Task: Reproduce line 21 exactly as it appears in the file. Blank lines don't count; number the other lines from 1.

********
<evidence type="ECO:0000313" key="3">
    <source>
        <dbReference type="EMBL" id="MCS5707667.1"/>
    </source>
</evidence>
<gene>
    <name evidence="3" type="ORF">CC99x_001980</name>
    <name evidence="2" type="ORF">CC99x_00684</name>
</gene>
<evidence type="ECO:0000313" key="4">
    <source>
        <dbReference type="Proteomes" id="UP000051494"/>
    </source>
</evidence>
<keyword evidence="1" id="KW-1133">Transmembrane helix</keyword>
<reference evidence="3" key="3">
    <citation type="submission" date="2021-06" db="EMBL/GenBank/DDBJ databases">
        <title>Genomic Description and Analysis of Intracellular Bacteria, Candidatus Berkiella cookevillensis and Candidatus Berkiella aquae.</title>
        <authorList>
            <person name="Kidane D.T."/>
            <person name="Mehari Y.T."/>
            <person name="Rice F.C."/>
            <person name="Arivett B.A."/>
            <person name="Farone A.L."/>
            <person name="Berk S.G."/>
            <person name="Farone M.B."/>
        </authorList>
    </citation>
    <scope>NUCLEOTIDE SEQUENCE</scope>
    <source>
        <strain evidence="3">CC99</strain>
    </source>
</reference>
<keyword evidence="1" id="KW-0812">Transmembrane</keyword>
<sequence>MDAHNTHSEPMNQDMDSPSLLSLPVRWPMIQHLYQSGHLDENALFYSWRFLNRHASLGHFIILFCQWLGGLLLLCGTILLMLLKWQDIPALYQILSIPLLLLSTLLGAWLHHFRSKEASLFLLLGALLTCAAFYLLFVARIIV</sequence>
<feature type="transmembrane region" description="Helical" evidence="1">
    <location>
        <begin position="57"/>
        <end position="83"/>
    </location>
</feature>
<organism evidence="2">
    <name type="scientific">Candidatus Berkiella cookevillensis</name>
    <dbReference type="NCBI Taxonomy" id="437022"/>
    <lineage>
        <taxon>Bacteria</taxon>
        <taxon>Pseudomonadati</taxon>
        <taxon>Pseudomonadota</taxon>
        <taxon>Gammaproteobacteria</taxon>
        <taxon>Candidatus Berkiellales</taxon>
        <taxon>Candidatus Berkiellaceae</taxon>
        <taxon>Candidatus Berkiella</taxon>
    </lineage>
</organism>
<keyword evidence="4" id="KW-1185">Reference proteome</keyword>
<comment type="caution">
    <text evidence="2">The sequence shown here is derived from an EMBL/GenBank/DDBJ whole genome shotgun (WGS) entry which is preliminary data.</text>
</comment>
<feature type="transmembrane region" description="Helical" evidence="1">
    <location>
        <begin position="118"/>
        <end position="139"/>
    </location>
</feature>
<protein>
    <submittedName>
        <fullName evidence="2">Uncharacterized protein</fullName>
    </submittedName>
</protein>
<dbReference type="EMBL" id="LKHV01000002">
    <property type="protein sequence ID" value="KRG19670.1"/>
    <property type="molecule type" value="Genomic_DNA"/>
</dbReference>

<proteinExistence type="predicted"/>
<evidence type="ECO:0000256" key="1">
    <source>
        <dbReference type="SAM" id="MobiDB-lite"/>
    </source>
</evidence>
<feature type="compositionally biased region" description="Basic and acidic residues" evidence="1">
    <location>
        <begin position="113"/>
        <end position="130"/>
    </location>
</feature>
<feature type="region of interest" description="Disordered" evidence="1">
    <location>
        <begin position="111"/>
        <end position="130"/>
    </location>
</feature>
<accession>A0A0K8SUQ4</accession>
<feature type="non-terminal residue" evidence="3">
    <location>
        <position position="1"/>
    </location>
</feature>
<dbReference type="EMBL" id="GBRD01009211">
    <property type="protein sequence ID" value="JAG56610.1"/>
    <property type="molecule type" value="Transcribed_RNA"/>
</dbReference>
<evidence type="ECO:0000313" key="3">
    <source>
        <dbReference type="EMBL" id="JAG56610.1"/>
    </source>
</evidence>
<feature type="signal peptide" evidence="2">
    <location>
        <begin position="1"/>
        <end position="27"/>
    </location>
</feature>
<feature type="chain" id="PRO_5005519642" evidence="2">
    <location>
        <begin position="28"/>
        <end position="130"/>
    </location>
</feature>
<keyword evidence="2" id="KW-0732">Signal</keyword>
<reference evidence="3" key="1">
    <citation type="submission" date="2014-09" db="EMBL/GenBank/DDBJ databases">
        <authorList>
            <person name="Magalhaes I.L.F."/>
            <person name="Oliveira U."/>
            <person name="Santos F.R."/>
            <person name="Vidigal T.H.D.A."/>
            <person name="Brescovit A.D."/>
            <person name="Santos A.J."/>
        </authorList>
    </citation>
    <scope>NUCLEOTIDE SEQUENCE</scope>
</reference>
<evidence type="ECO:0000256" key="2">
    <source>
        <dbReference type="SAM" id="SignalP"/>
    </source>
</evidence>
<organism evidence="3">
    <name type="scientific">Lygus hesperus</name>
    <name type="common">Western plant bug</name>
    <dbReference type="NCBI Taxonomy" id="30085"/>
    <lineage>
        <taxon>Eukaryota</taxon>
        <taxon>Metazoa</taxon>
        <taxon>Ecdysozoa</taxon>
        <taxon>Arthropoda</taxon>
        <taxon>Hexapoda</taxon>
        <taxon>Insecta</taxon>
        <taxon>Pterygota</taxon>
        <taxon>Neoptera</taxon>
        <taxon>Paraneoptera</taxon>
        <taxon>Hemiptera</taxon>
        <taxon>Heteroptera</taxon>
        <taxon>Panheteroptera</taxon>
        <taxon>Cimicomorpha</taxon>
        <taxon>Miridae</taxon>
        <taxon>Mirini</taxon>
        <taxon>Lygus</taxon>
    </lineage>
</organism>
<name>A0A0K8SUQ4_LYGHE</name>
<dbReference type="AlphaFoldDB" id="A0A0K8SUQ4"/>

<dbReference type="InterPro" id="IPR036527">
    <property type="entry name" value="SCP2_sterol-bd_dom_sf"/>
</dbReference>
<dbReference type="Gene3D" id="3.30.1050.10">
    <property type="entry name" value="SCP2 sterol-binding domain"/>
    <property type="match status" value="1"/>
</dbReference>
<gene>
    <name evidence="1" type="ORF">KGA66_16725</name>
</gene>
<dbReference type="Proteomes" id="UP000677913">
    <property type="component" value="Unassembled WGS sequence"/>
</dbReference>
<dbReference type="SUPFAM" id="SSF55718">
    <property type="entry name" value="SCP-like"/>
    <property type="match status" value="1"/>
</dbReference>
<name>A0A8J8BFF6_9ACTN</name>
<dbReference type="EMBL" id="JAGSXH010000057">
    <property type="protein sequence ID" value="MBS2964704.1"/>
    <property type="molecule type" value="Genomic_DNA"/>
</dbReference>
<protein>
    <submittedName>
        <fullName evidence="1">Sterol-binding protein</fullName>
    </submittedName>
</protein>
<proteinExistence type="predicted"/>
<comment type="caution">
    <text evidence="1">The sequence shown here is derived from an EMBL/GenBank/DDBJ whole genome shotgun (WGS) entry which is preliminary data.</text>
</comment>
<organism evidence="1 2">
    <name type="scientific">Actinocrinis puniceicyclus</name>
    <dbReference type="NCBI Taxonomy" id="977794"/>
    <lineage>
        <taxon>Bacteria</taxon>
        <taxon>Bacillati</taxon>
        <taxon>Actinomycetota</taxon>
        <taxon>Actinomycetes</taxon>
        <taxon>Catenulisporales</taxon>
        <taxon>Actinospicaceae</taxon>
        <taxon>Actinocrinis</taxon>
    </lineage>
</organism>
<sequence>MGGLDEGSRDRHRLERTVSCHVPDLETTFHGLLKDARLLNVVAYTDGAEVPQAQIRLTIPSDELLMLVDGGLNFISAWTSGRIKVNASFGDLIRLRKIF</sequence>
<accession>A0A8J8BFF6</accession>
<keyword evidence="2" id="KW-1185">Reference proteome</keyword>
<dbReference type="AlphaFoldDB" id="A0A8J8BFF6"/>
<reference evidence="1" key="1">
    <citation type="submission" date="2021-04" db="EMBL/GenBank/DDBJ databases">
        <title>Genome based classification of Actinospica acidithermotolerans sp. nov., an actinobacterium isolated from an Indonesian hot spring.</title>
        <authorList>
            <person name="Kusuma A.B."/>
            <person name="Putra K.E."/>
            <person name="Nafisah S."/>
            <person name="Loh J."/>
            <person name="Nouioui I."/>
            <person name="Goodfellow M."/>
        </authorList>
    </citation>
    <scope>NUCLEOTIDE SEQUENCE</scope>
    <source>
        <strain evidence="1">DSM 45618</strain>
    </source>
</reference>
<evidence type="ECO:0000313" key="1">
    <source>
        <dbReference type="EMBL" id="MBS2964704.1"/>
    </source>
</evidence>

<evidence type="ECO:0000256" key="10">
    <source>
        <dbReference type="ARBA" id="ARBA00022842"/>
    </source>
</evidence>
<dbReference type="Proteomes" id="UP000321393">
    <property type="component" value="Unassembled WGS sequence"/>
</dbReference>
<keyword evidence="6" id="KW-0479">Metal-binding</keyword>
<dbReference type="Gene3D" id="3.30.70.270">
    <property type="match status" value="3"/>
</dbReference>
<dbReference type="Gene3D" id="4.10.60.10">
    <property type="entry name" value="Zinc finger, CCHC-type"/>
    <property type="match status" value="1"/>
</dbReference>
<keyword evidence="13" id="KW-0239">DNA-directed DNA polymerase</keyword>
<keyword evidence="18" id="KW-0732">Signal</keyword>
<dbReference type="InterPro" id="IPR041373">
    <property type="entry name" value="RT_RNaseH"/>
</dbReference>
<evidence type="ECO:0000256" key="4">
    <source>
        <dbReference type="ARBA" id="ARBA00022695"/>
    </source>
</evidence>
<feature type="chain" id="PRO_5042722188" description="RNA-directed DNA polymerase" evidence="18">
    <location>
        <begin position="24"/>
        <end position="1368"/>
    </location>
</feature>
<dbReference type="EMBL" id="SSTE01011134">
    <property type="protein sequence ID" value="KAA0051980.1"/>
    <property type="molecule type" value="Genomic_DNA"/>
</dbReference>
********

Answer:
            <person name="Mehari Y.T."/>